Donald Trump kisses his running mate, Indiana Gov. Mike Pence, at the Republican National Convention in Cleveland on July 20, 2016.


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Older Sisters Rule
A young girl dreams of becoming a summer festival queen like her older sister, Conesville, Iowa.


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Your Civic Duty, An Incredible Right
A woman casts her ballot in the Afghan presidential election in Herat, Afghanistan, on Oct. 9, 2004. For the first time in 20 years, Afghan women were allowed to vote in the 2004 presidential election.


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The Three Amigos
In 2000, November 7th was election day. And what a day it was.


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The Rough Rider
Supporters of Panamanian dictator Manuel Noriega attack elected Vice President Guillermo (Billy) Ford in Panama City, May 10, 1989.


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I Do Solemnly Swear
President-elect Barack Obama is sworn in by Chief Justice John Roberts as the 44th president of the United States on the West Front of the Capitol as his wife Michelle looks on in Washington, D.C. on Jan. 20, 2009.


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Make America Great Again?
Inside the convention the Jumbotron projected a vision of strength and unapologetic aggression. Speech after speech worked to reinforce the need for order and security.


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Who Needs a Hug?
US President Barack Obama and Democratic presidential nominee Hillary Clinton embrace on the third day of the Democratic National Convention at the Wells Fargo Center, July 27, 2016, in Philadelphia, Pennsylvania.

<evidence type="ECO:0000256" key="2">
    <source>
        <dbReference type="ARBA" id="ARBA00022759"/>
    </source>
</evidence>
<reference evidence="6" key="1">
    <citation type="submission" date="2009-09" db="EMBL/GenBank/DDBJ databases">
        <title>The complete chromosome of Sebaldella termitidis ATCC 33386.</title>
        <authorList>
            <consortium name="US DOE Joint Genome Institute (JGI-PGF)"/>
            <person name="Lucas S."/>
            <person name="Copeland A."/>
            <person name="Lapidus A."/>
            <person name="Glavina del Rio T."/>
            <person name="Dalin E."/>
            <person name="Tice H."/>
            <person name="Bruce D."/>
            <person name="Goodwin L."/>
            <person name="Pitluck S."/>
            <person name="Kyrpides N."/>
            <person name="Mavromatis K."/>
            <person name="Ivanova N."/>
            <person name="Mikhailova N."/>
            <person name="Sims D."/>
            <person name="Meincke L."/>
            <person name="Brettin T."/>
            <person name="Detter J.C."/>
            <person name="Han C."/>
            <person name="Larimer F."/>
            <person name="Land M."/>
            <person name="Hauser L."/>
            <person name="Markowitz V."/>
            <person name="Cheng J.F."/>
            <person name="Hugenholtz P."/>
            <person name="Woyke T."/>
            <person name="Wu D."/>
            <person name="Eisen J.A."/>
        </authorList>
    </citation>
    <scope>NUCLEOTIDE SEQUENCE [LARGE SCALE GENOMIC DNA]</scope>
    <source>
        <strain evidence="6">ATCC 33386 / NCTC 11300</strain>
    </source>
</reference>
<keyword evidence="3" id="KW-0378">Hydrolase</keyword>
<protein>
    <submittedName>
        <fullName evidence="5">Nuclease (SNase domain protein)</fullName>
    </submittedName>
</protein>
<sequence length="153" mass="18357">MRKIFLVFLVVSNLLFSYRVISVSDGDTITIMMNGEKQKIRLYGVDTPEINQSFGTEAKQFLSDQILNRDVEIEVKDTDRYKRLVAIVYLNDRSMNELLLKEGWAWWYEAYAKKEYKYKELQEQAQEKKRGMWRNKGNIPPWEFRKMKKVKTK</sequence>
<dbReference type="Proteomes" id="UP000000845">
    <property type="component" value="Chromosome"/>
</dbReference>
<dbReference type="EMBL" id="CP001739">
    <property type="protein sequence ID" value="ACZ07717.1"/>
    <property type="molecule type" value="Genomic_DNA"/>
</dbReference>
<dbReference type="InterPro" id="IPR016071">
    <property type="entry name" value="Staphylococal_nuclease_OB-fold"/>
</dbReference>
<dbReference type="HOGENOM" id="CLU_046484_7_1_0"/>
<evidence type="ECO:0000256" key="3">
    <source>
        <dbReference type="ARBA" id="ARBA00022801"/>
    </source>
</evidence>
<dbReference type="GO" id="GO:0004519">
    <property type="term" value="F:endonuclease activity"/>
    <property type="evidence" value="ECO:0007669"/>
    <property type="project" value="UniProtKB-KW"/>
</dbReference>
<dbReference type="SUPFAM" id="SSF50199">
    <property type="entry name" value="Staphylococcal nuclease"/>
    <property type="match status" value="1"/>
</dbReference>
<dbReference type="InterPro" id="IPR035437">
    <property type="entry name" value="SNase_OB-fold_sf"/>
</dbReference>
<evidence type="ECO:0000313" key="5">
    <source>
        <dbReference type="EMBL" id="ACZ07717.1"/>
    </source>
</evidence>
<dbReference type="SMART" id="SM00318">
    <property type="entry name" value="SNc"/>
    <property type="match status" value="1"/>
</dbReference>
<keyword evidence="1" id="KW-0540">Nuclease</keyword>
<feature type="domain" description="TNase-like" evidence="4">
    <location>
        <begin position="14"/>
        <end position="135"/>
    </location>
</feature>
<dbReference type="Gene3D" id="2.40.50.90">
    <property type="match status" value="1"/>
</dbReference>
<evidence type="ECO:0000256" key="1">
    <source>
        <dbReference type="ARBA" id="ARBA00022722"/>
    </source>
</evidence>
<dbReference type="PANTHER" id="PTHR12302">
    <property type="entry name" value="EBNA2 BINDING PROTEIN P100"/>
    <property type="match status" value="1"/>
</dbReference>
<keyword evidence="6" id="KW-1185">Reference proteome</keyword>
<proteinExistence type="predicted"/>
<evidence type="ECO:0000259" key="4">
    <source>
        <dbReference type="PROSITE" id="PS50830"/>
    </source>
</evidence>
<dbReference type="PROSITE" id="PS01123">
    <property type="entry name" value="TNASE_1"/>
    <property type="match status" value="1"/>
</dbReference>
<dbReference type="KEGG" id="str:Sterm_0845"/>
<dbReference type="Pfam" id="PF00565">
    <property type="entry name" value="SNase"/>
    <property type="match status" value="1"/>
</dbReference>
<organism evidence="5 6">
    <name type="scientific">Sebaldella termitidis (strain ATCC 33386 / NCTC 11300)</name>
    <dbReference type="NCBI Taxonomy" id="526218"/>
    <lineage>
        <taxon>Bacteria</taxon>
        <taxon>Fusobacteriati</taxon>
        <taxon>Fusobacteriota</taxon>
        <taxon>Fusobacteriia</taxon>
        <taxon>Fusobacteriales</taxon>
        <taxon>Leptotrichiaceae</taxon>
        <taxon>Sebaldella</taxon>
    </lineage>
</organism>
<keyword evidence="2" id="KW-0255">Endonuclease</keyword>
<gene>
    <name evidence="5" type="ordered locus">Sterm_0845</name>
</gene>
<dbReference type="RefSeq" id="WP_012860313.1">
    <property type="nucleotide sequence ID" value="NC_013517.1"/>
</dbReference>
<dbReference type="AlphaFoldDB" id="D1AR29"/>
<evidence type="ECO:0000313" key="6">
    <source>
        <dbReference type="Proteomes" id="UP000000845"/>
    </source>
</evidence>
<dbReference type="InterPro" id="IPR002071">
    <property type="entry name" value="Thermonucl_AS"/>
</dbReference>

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Trick or Treat
Children across the country celebrate Halloween dressed as goblins, Hollywood starlets, and super heroes. Pictured here in Tampa, FL, Wonder Woman, Cat Woman, and Princess Leia prepare for Halloween treats and frightful adventures.


The Editors
Announcing VII Observations
VII Observations is a new partnership between VII and Design Observer.



Observed


Brian Collins on design clichés. [JH]

The Tate Modern’s “public” viewing area allows museum visitors to look straight into the homes of the residents of a nearby building: interested readers can nerd out on the forty-seven page ruling that explains why a design decision can fall prey to the laws of public nuisance. [JH]

Lou Dorfsman and Al D’Amato’s powerful advertisement from 1962: an appraisal. (Via Natalia Pangaro.) [JH]